The following is a guest post from A Coffee, A Camera, A Creative Dream. Sarah is an amateur writer, NaNoWriMo participant, mutt and guinea pig protector, night owl, coffee addict, and all around random girl searching for her place.
Plotting a novel in someways is a lot like writing a novel, it can vary from person to person. There are many theories, outlines and way to plot, and people who swear black and blue on which method is best and why. Some of these include
- The Snowflake Method
- Outline Your Novel In Thirty Minutes
- 6 Writing Outline Templates and 3 Reasons to Use Them
- Single Novel Plotting Template
- 25 Ways To Plot, Plan and Prep Your Story (a good list of many ways)
Although, I use bits and pieces of many of the above. I don’t really either. I have found my own way, which I encourage everyone to find; however, I will share how I plot.
Step One: Come up with an idea. This is honestly one of the hardest steps. Sometimes the idea lands in my lap, sometimes I struggle for it. But an idea is where it starts.
Step Two: Figure out my Characters. For me this is very important. My characters are one of the solid bases in my stories, I leave room for minor characters but my main characters need to have names, personalities and basic description before I can move on.
Step Three: Free Scribble. Exactly how it sounds I take blank pages and just scribble down ideas as they come to me for the story. No form or flow necessary, just things that come to mind. Sometimes it’s a major plot point or a conflict, sometimes it’s something as simple as the description of a house or a line a character might say.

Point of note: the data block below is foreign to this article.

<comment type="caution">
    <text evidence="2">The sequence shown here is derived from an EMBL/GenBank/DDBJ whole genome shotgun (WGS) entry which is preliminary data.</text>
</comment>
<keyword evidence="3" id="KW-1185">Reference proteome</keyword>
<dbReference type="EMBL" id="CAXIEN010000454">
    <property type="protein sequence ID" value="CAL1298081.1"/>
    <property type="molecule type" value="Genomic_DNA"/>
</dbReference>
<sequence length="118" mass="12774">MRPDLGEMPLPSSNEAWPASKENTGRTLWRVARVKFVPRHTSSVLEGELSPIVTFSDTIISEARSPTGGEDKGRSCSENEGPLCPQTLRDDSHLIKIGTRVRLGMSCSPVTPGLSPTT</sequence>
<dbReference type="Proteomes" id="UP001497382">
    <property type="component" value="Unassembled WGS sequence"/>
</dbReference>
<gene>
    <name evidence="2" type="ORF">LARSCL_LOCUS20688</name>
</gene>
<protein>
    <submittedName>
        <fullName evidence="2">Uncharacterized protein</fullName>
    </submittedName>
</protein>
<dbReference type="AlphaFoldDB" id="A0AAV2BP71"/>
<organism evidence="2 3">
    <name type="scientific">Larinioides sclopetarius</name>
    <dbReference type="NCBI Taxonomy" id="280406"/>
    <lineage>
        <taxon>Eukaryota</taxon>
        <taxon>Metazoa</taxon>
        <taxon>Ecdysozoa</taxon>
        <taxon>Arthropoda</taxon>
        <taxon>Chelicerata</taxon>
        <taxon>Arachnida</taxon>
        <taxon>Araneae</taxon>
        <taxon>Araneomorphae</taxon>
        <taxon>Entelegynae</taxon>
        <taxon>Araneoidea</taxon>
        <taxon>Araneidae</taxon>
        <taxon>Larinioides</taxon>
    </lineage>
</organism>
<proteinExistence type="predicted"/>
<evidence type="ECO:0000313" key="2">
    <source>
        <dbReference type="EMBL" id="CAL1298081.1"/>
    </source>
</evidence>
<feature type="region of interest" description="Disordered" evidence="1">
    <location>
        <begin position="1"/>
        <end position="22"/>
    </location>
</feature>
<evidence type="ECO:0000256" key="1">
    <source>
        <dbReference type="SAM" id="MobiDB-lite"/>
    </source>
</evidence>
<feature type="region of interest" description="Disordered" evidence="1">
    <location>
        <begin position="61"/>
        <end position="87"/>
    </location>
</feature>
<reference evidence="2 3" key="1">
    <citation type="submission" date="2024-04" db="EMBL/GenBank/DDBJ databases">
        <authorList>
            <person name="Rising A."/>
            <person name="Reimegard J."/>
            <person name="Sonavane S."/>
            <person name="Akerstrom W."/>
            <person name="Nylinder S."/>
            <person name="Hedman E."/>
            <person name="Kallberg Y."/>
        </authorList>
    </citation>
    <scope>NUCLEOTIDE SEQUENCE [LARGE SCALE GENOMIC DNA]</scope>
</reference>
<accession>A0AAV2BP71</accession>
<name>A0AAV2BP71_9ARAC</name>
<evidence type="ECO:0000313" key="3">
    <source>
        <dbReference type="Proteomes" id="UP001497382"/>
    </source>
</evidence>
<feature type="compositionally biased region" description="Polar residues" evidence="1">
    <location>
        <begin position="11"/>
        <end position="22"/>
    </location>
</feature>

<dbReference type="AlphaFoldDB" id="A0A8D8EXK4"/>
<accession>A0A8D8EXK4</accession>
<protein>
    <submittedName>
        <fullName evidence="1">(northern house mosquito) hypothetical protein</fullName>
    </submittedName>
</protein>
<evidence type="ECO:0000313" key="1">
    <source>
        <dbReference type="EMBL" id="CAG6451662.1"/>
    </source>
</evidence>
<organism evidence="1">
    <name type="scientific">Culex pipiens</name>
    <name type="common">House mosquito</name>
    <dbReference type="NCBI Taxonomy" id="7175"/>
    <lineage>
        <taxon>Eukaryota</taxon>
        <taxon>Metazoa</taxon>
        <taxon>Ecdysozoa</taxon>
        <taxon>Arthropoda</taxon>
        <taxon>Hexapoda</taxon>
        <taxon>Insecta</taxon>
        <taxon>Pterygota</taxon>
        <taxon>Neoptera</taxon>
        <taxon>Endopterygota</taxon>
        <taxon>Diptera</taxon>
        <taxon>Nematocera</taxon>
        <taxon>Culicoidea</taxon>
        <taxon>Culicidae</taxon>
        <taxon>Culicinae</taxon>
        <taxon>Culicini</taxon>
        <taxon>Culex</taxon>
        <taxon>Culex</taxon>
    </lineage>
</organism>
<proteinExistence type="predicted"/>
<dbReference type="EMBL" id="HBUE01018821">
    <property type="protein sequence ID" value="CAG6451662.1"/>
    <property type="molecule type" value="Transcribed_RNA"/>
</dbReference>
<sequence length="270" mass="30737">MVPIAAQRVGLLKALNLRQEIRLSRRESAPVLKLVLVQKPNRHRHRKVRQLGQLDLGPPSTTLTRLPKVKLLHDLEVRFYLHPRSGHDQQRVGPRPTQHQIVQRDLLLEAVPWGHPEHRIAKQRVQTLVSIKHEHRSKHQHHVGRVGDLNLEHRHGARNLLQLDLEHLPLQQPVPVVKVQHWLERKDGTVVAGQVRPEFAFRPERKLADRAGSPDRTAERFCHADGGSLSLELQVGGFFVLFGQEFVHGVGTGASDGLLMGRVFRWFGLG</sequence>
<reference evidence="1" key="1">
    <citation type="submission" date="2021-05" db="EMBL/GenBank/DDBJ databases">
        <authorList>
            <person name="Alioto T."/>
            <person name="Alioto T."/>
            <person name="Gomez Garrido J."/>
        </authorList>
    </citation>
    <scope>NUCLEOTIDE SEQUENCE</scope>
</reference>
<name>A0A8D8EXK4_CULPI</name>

Step Four: Plot By Chapter: I take a new notebook (I really like using Moleskine) and leave a few pages in the front (usually for an ongoing character list) and start with Chapter One, I make points of what I think will happen in the chapter (sometimes in order, sometimes not) and then move on to the next Chapter. I also keep “world notes” in the back few pages of the notebook, things that could pertain to the story as a whole.
Step Five: Leave Room For More. I try to leave room for development and growth while I am writing. I still enjoy the surprise of writing and finding new things while I am writing, and things that can’t show up in the pre-writing stage need to still be there.
And that’s how I plot, pretty simple.
How do you plot? Do you use a method? Or do you simply wing it?